June 12, 2023
A report filed with the state’s Department of Motor Vehicles detailing the circumstances surrounding the collision suggested that it could not be avoided. But the negative headlines the story has generated will do little to silence mounting criticism of the continued expansion of autonomous vehicle (AV) operations in the city.
The report states: “On May 21, 2023 at 10.56 a.m. PT, a Waymo Autonomous Vehicle was in a collision involving a small dog on Toland Street at Toland Place. The Waymo AV was traveling southwest on Toland Street when a small dog ran into the street in front of the Waymo AV. The Waymo AV then made contact with the dog, which did not survive. At the time of the impact, the Waymo AV’s Level 4 ADS was engaged in autonomous mode, and a test driver was present (in the driver’s seating position). The Waymo AV sustained damage.”
Toland Street is a low-speed road to the west of the India Basin area, where coincidentally Waymo has a depot for its fleet of vehicles.
The self-driving taxi in question was one of Waymo’s converted Jaguar i-Pace models, which use a suite of sensors and custom mapping to deliver their automated functionality.
In comments reported by various media outlets after the release of the DMV report, Waymo acknowledged the incident and said an internal investigation was ongoing.
“The initial review confirmed that the system correctly identified the dog which ran out from behind a parked vehicle but was not able to avoid contact. We send our sincere condolences to the dog’s owner. The trust and safety of the communities we are in is the most important thing to us and we’re continuing to look into this on our end.”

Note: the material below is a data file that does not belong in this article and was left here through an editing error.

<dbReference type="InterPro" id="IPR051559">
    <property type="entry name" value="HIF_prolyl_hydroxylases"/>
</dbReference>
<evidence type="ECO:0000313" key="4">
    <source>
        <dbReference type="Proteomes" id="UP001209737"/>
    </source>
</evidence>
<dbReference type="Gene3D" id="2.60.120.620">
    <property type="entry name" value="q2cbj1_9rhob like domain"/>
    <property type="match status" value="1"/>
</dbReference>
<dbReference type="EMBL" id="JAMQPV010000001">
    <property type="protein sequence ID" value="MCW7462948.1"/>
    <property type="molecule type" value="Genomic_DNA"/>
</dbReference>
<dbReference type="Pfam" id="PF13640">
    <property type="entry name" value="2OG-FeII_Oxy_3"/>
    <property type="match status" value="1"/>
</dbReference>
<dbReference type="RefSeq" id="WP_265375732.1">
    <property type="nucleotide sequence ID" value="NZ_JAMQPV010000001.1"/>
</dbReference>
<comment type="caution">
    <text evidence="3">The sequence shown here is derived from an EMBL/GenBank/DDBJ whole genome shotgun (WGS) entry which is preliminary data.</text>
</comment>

It is believed the dog directly approached the Waymo AV at some speed, explaining the tragic outcome.
While there is an acceptance that there is no way of preventing unfortunate incidents like this – even with the benefits that automation is claimed to bring, due to the elimination of the potential for human error – the accident comes at a bad time for Waymo.
As it seeks to expand its commercial operations in San Francisco, dissent has been growing about the negative effect AVs are having on city traffic.
On June 29, the California Public Utilities Commission is expected to approve applications from Waymo and rival Cruise to charge fares around the clock for driverless rides throughout the city, but this comes amid a backdrop of rising concern from several city bodies – including the San Francisco County Transportation Authority, San Francisco Municipal Transportation Agency and the Mayor’s Office of Disability – over disruptions to traffic flow caused by the companies’ AVs.
As self-driving taxis become ever more prominent in the city, so too does the volume of complaints – and the death of a dog, however unfortunate, is likely to give the critics even more ammunition to highlight their objections.
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